Is there an App for GTD?

How hard could it be to build a single app to answer all of our productivity needs?  Right now it seems that we use one app for reminders, another for the calendar, another for our project list, and so on.  It just seems obvious that one app should do the trick, and how come David Allen hasn’t made it yet!

Well it turns out he tried.  At the GTD Summit this summer, David told the group about this project.  It was again shared on his blog.

“At the Summit I briefly shared a vision of the “ultimate GTD app” which consists of 19 pages of hand-drawn drafts of the screens I would want to use. I just said to myself, “Can I click F1 on my computer and get to a clear head?” I spent two days creating those screens. This was in 1994. “Since I drew these, we’ve invested in two serious attempts at producing a software product that would do it (or at least come close). Both ended in a “not yet” conclusion, after tremendous research in the tech and analysis of the market (one in the mid-1990s and the last in the mid-2010s.) “

David has now shared the drafts with the world in the hope that someone will crack the code and make the ultimate GTD app.  Read the entire post on his blog to learn more.

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What Does the Science Say?

There are many methods and techniques to become organized at home and work.  The list is long and includes GTD, Building a Second Brain, KonMari, and many others.  However, have you ever thought that the gains made by these approaches are only illusionary?   Perhaps they are all simply feel-good methods that work for a short time and then fade away?  In short, is there any science to back up the claims of these systems?

In a blog post on the revamped Getting Things Done web site, David Allen provides a brief overview to explain why methods like GTD have an impact that relates directly to cognitive science.

“Recent cognitive science research shows that the number of things you can mentally prioritize, manage, retain, and recall is . . . (hold on) . . . four! If you park any more than that in your head, you will sub-optimize your cognitive functioning. You will be driven by whatever is latest and loudest—rather than by strategy, intuition, or objective assessment.”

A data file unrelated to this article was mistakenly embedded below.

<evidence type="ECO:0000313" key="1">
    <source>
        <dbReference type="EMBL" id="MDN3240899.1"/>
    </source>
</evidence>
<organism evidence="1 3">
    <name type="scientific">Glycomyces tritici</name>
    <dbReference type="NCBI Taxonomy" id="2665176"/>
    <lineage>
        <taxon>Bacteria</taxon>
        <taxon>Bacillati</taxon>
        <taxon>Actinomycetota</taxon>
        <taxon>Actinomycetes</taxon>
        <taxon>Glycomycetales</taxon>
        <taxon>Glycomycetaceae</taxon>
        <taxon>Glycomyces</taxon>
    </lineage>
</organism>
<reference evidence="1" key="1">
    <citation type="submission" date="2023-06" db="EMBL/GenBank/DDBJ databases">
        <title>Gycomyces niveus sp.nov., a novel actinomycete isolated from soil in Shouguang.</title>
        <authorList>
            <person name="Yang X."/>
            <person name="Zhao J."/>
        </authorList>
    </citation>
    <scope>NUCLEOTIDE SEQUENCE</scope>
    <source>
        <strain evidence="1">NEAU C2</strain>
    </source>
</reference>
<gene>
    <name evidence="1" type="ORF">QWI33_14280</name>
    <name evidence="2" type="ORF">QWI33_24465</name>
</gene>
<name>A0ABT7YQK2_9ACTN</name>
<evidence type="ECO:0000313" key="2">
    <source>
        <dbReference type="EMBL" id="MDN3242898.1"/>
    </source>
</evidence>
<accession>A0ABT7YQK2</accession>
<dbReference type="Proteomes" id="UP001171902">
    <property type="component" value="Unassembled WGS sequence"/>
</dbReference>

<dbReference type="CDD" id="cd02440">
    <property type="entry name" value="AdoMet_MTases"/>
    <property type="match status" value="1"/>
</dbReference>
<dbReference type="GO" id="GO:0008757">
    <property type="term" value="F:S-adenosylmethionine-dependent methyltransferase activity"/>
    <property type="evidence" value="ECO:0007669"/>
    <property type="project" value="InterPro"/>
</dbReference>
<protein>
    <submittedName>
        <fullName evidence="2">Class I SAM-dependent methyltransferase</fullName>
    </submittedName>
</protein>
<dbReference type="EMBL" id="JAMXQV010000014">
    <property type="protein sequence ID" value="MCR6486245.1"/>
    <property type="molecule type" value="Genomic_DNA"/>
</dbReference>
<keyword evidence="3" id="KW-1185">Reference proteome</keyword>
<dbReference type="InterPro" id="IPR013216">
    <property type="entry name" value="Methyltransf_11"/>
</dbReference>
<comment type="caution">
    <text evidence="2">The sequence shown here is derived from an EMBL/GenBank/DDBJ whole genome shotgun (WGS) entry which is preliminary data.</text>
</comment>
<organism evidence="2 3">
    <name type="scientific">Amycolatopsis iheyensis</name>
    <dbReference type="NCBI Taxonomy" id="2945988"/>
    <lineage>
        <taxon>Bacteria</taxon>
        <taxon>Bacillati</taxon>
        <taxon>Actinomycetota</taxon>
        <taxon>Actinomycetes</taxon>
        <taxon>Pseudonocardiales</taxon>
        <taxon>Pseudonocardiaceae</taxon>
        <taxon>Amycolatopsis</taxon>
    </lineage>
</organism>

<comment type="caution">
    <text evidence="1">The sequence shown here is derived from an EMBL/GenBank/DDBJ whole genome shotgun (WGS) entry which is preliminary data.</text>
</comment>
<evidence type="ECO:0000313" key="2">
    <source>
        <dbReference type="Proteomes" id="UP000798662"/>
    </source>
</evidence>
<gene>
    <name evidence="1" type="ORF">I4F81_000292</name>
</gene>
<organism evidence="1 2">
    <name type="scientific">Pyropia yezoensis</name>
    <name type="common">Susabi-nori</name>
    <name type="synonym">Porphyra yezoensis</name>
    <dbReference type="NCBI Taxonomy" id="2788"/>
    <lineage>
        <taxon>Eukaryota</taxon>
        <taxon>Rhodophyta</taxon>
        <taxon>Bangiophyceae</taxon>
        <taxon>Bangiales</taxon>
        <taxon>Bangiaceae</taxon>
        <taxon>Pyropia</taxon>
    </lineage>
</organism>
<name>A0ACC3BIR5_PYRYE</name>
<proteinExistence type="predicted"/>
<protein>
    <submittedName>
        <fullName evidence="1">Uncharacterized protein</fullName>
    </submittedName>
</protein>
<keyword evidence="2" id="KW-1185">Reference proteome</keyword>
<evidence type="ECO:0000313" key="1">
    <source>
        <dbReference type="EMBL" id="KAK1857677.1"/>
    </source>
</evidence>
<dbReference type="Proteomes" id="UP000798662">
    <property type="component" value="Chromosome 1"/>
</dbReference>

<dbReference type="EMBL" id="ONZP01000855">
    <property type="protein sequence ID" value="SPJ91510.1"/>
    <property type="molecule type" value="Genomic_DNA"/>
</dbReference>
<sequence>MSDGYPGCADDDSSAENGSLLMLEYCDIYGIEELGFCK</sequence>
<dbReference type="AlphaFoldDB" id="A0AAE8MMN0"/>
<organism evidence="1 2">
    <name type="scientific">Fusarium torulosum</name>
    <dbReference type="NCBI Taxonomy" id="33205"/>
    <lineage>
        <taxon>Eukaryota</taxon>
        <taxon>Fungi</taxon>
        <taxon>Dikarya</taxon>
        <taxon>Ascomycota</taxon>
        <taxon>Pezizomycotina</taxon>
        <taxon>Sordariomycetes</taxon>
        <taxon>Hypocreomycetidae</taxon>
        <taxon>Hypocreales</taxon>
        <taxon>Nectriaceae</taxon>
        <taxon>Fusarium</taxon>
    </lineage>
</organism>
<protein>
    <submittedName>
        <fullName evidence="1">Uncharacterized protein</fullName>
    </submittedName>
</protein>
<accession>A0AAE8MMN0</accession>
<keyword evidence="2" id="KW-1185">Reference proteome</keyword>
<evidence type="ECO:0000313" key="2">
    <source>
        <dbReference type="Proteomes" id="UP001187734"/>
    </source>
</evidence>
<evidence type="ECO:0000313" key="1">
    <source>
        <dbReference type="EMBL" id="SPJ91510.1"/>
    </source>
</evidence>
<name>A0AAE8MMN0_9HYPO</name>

Read the rest of David’s thoughts along with his book suggestions on the Getting Things Done blog.David-Allen-GTD

The Office Martial Art – GTD!

For many years I was yoga teacher at a local studio in West Palm Beach, FL.  I was drawn to yoga for the exercise and the peace of mind that came from this meditative practice.  Later on, when I discovered GTD and related productivity principles, I saw them as the yoga of office work.  That is, skills and techniques that would provide calm in the face of workplace stress.

David Allen as long used a similar metaphor for GTD in his talks.  He views it as the martial art of work and in a recent blog post, offered ten ways that GTD and karate were similar.

1. There are no beginner’s moves.
You begin in karate learning moves that you will practice as a third-degree black belt. A roundhouse kick or knife-hand block is the same, whether you are just learning it or you are a sensei. Being responsible for your internal commitments, deciding what next physical action is required on something you want to do or change, clarifying your intention and vision—those are true from beginning to end, no matter how mature you are in life or its process. There’s no elementary way to process your inbox to zero.

2. It feels counter-intuitive and unnatural when you start.
Trying to stand and move gracefully in a karate “front stance” feels initially like one of the more unnatural things the body has ever attempted. It’s almost as weird as writing everything down that you commit to do something about, as it occurs to you. Or spending valuable time cleaning up non-critical open loops on the front end. Weird science.”

Read the remaining eight similarities at the Getting Things Done blog.

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Does Technology=Productivity?